Yesterday 8.28.17 marked the Cubs fourth week out on exhibit! Can't believe how fast time has gone by. As I start to post (to my Facebook Group Rescued Bear Cub Club) highlights from week two of the Cubs being out on exhibit, I've decided to keep in chronological order and put this out there now.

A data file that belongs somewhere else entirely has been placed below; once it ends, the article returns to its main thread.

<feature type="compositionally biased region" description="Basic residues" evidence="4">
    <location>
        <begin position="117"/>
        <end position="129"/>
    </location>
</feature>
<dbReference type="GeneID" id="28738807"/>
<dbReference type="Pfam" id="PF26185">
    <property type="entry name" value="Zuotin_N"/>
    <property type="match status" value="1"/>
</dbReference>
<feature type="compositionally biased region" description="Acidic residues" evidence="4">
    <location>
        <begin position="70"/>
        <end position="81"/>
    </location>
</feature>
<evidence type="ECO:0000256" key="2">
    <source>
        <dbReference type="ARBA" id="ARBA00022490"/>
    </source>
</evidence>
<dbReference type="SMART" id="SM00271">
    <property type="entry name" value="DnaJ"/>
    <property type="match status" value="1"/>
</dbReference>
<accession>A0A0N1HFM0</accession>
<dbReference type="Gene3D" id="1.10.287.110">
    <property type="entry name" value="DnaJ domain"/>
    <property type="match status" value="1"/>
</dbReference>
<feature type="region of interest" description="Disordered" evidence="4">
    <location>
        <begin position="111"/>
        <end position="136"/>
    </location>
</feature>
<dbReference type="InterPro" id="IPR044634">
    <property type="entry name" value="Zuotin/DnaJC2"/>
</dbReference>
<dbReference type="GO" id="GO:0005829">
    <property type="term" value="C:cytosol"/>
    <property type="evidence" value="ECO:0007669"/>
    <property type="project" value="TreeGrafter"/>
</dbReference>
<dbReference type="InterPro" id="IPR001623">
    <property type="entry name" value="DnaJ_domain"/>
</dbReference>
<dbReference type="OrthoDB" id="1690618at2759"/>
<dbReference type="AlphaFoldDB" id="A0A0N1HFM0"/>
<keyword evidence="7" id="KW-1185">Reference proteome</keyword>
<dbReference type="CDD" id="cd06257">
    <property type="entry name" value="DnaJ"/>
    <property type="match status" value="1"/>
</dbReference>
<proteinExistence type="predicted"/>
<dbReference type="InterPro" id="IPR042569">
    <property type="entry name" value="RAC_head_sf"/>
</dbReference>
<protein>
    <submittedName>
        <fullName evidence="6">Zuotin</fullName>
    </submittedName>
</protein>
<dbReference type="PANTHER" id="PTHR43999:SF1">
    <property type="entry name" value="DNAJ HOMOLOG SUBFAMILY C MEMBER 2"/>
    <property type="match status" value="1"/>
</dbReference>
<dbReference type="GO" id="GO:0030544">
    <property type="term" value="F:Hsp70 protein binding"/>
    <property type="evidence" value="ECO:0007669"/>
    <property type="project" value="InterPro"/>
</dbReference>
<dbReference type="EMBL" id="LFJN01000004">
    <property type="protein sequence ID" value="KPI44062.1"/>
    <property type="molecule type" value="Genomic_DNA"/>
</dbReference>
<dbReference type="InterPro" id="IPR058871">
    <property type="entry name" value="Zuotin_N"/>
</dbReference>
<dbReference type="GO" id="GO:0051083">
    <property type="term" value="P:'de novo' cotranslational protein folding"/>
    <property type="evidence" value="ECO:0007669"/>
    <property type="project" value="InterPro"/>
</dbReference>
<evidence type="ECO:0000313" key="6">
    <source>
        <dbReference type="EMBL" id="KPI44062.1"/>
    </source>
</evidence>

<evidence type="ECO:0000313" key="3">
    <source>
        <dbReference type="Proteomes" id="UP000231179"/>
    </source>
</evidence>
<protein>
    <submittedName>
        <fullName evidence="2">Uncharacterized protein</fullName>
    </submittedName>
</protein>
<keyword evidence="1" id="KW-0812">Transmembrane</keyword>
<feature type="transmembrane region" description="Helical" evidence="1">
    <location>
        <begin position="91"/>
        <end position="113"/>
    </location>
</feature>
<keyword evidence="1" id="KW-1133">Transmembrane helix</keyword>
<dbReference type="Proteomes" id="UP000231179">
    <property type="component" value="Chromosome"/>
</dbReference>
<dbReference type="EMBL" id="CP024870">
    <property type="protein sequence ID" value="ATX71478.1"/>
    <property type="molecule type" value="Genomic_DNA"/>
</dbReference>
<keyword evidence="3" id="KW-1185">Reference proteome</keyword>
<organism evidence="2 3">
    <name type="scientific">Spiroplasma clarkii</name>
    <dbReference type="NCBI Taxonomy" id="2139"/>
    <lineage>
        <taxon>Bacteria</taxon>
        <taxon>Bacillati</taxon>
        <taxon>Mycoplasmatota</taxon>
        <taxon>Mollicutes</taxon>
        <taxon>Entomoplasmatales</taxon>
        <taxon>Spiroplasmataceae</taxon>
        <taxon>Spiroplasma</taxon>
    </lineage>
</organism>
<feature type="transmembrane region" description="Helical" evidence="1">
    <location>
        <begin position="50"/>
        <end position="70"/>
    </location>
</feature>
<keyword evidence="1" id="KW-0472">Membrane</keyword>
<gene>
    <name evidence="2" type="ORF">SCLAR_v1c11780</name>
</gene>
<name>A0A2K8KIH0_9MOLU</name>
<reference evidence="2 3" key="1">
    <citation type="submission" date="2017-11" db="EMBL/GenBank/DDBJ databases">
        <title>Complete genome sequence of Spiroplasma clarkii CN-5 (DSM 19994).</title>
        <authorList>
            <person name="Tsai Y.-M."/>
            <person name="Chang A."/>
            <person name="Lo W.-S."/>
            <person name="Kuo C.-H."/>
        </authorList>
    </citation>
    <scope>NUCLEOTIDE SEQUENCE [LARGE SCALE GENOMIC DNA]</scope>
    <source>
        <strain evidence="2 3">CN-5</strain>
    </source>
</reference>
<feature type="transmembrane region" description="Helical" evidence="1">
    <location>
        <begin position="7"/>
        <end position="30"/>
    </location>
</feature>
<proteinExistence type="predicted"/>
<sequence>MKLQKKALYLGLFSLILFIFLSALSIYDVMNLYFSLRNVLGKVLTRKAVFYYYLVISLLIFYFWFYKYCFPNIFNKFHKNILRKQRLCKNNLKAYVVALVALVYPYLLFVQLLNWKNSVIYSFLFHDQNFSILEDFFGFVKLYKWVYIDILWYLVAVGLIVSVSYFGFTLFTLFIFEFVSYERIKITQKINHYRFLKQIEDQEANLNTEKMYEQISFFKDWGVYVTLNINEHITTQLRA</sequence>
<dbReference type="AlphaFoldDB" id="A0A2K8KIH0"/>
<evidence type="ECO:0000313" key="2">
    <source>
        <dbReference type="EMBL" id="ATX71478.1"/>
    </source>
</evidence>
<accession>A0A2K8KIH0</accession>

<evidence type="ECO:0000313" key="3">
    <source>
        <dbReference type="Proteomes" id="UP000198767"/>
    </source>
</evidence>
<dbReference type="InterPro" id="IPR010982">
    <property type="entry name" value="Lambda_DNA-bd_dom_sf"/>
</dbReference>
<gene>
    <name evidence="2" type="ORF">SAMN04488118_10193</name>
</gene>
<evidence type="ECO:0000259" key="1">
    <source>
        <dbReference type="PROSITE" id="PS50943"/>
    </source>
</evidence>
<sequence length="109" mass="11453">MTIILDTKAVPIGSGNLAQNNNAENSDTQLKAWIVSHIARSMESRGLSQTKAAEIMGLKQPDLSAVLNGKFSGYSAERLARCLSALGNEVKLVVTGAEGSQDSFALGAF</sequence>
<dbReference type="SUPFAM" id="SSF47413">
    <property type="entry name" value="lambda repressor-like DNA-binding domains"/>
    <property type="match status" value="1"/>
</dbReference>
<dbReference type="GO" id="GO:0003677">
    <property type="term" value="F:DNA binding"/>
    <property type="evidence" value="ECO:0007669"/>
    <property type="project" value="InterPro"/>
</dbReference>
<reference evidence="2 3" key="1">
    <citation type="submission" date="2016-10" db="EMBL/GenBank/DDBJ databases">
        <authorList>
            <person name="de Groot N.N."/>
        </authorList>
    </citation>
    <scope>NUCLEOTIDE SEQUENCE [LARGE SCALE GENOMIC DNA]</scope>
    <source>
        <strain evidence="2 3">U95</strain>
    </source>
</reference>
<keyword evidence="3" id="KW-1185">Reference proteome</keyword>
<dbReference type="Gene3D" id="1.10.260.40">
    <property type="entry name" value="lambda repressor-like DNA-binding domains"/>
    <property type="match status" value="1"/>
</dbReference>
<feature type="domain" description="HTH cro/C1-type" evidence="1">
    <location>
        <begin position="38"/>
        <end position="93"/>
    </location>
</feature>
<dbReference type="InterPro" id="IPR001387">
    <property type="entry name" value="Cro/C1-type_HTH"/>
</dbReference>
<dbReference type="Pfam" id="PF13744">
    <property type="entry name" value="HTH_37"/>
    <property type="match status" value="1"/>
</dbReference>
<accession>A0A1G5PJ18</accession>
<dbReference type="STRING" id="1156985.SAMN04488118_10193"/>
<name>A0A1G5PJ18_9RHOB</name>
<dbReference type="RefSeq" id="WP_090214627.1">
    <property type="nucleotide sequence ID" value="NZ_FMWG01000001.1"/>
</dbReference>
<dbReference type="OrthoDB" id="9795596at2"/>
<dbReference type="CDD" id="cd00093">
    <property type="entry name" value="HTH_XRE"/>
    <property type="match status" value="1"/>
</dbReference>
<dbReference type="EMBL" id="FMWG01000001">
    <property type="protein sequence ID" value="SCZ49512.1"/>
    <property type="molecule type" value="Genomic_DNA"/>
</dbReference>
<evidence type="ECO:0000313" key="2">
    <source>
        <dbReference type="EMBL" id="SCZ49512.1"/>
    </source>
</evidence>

In addition to the Cubs having new adventures during their second week out on exhibit, on Tuesday of that week (8.15.17) there was an incident involving an accident with one of the Bear Cubs, that really upset me. I came home and actually wrote a post about it, but then decided not to publish it and instead maybe talk to some key people at the Zoo in regard to specific issues. So, like I said, I wasn't going to post about it, but then the next day after I talked to several people (both on Staff and not), I felt I should (and was also encouraged to) document what happened and my issue points and resolutions that in my opinion would better the Zoo. ... Some agreed there is room for improvement in regards to these two issues. Another (this person on staff) had the details wrong and really didn't want to hear the facts, to which I realized this person, as well probably others, really believes the Zoo operates at optimum. That it's all butterflies and bluebirds, and no room for improvement. Huh.